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Inaccurate Blood-Glucose Readings Can Be Caused By A Number Of Factors

if you have diabetes, your blood-glucose meter is a critical tool that gives you the necessary insight as to what’s going on inside your body at a given moment—an absolutely essential piece of knowledge, particularly if you use insulin.

That’s why it’s important to ensure that your meter is functioning correctly and giving you accurate readings.

Start by periodically using a glucose solution provided by your meter’s manufacturer to test the accuracy of the results you’re getting.

And watch out for these factors that can affect your meter readings:

Outdated test strips.
Incompatible test strips. It’s actually possible with some meters to insert a strip that is not meant to be used with that meter. This can be a problem if you buy strips that are manufactured by another company; while test strips from non-meter manufacturers are usually fine, be sure that you’re buying the strip that that is made for your meter.
Substances on your hands. For example, substances on the finger used for lancing, even a small amount that can’t be seen, may cause a high blood-glucose reading.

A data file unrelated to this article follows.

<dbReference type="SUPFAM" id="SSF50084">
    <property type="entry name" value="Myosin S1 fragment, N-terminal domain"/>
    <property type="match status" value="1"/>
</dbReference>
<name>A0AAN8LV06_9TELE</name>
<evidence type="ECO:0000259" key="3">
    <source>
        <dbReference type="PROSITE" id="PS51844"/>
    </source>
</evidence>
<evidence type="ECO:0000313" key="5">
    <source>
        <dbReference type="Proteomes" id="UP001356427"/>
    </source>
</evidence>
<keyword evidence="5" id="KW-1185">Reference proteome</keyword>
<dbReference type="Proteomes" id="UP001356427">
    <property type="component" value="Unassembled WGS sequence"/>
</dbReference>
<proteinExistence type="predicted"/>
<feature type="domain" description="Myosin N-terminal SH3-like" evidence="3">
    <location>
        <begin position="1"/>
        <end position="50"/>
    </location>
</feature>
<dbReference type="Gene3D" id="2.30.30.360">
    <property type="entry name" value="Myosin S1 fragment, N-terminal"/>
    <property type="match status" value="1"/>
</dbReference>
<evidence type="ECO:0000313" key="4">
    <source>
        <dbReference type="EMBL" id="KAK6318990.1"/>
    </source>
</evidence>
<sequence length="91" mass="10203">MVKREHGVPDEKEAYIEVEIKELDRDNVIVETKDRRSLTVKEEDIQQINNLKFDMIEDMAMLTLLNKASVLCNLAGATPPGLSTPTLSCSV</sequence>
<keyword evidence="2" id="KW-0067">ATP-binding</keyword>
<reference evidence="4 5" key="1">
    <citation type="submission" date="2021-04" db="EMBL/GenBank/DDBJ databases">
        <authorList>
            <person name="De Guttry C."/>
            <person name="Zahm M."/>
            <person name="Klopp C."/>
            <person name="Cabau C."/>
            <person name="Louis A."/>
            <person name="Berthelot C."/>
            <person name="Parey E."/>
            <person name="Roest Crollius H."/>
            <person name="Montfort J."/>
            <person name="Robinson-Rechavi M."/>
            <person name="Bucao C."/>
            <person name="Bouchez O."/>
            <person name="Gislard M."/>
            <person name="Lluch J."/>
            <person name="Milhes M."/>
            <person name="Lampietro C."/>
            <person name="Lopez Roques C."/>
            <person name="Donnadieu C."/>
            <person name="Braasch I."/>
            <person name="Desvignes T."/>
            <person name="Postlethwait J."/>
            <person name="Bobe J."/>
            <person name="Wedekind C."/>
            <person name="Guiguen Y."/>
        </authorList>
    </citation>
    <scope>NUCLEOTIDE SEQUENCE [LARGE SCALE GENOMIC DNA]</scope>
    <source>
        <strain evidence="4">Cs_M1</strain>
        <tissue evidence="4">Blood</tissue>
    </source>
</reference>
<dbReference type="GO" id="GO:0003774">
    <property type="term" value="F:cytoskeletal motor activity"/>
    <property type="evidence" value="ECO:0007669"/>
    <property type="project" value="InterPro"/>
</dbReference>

Temperature changes. Your meter’s user’s manual (or web site) will tell you the temperature range in which your meters will function correctly.
Wet fingers. Fluid mixing with blood may cause an inaccurate reading.
So, with these potential problems in mind, the Certified Diabetes Educators in the clinic at Joslin Diabetes Center recommend following these steps in testing:

Before using the meter for the first time and again every few weeks, check your meter using the control solution. Once opened, the control solution is only good for three months. Label the control-solution bottle with the date when you opened it. Check the date and shake the control solution before using it. The value of the control solution should be in the target range printed on the strip’s container.
Make sure the strips are not expired. Check the date on the strip container.
Calibrate! Make sure the code on the strip container matches the code on the meter.
Wash your hands in warm water and then dry them well.
Massage your hands before checking.
Select a site on one side of the center of a fingertip. Rotate sites for each check.
Apply gentle pressure to a lanced finger to help the drop of blood form on the surface.
Fill completely the strip’s target area with blood.
It’s important to get the most accurate meter reading when checking your blood-glucose levels. Knowing what can affect a reading will help ensure that your meter produces the most accurate output.

For more information:

Click here for more information on diabetes and blood glucose.
Click here for more on diabetes management.
Click here for Joslin Diabetes Center videos.
Click here to learn about Celtics’ star Ray Allen’s $3 for 3’s fundraiser for the Joslin Diabetes Center’s High Hopes Fund.
Click here to learn more about Joslin Diabetes Center.

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